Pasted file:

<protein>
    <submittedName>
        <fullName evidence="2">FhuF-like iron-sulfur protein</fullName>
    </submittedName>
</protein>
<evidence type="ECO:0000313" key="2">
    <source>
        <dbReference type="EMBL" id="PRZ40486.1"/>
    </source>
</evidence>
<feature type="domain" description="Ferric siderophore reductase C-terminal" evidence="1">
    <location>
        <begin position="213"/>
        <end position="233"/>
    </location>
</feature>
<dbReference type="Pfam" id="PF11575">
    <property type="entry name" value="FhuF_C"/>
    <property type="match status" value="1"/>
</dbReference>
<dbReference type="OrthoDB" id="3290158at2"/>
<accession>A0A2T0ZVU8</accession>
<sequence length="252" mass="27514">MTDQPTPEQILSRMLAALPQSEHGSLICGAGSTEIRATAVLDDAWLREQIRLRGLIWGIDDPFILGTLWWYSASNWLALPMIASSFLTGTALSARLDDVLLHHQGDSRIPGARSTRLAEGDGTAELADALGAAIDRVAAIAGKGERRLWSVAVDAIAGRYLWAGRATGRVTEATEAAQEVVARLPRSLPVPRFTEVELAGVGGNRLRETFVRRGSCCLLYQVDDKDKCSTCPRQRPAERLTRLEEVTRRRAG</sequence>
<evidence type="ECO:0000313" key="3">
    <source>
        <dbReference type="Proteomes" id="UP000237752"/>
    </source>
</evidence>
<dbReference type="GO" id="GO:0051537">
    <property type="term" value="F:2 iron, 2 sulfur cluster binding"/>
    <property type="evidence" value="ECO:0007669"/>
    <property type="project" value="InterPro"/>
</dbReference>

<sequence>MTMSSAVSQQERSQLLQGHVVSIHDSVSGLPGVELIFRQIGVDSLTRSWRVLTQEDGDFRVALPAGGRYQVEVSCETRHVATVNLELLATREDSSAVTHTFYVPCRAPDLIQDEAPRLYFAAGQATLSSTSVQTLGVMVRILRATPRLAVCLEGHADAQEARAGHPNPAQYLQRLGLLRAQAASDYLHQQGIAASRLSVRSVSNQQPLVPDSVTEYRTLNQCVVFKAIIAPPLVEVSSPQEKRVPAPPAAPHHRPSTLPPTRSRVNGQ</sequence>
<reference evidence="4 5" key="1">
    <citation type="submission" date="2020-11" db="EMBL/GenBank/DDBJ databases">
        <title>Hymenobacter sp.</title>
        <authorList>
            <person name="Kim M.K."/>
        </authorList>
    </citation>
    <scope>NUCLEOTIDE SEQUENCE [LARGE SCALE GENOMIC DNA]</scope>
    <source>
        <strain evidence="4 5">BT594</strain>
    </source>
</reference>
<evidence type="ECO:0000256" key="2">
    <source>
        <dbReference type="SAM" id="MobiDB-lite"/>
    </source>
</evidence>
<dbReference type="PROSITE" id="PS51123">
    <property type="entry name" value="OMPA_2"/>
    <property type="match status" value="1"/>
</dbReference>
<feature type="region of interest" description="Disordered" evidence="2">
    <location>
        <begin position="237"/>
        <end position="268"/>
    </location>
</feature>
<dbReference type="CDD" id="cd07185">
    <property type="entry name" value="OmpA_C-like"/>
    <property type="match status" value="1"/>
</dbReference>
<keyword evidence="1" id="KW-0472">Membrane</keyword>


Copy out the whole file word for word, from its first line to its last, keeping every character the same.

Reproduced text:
<protein>
    <submittedName>
        <fullName evidence="2">FhuF-like iron-sulfur protein</fullName>
    </submittedName>
</protein>
<evidence type="ECO:0000313" key="2">
    <source>
        <dbReference type="EMBL" id="PRZ40486.1"/>
    </source>
</evidence>
<feature type="domain" description="Ferric siderophore reductase C-terminal" evidence="1">
    <location>
        <begin position="213"/>
        <end position="233"/>
    </location>
</feature>
<dbReference type="Pfam" id="PF11575">
    <property type="entry name" value="FhuF_C"/>
    <property type="match status" value="1"/>
</dbReference>
<dbReference type="OrthoDB" id="3290158at2"/>
<accession>A0A2T0ZVU8</accession>
<sequence length="252" mass="27514">MTDQPTPEQILSRMLAALPQSEHGSLICGAGSTEIRATAVLDDAWLREQIRLRGLIWGIDDPFILGTLWWYSASNWLALPMIASSFLTGTALSARLDDVLLHHQGDSRIPGARSTRLAEGDGTAELADALGAAIDRVAAIAGKGERRLWSVAVDAIAGRYLWAGRATGRVTEATEAAQEVVARLPRSLPVPRFTEVELAGVGGNRLRETFVRRGSCCLLYQVDDKDKCSTCPRQRPAERLTRLEEVTRRRAG</sequence>
<evidence type="ECO:0000313" key="3">
    <source>
        <dbReference type="Proteomes" id="UP000237752"/>
    </source>
</evidence>
<dbReference type="GO" id="GO:0051537">
    <property type="term" value="F:2 iron, 2 sulfur cluster binding"/>
    <property type="evidence" value="ECO:0007669"/>
    <property type="project" value="InterPro"/>
</dbReference>

<sequence>MTMSSAVSQQERSQLLQGHVVSIHDSVSGLPGVELIFRQIGVDSLTRSWRVLTQEDGDFRVALPAGGRYQVEVSCETRHVATVNLELLATREDSSAVTHTFYVPCRAPDLIQDEAPRLYFAAGQATLSSTSVQTLGVMVRILRATPRLAVCLEGHADAQEARAGHPNPAQYLQRLGLLRAQAASDYLHQQGIAASRLSVRSVSNQQPLVPDSVTEYRTLNQCVVFKAIIAPPLVEVSSPQEKRVPAPPAAPHHRPSTLPPTRSRVNGQ</sequence>
<reference evidence="4 5" key="1">
    <citation type="submission" date="2020-11" db="EMBL/GenBank/DDBJ databases">
        <title>Hymenobacter sp.</title>
        <authorList>
            <person name="Kim M.K."/>
        </authorList>
    </citation>
    <scope>NUCLEOTIDE SEQUENCE [LARGE SCALE GENOMIC DNA]</scope>
    <source>
        <strain evidence="4 5">BT594</strain>
    </source>
</reference>
<evidence type="ECO:0000256" key="2">
    <source>
        <dbReference type="SAM" id="MobiDB-lite"/>
    </source>
</evidence>
<dbReference type="PROSITE" id="PS51123">
    <property type="entry name" value="OMPA_2"/>
    <property type="match status" value="1"/>
</dbReference>
<feature type="region of interest" description="Disordered" evidence="2">
    <location>
        <begin position="237"/>
        <end position="268"/>
    </location>
</feature>
<dbReference type="CDD" id="cd07185">
    <property type="entry name" value="OmpA_C-like"/>
    <property type="match status" value="1"/>
</dbReference>
<keyword evidence="1" id="KW-0472">Membrane</keyword>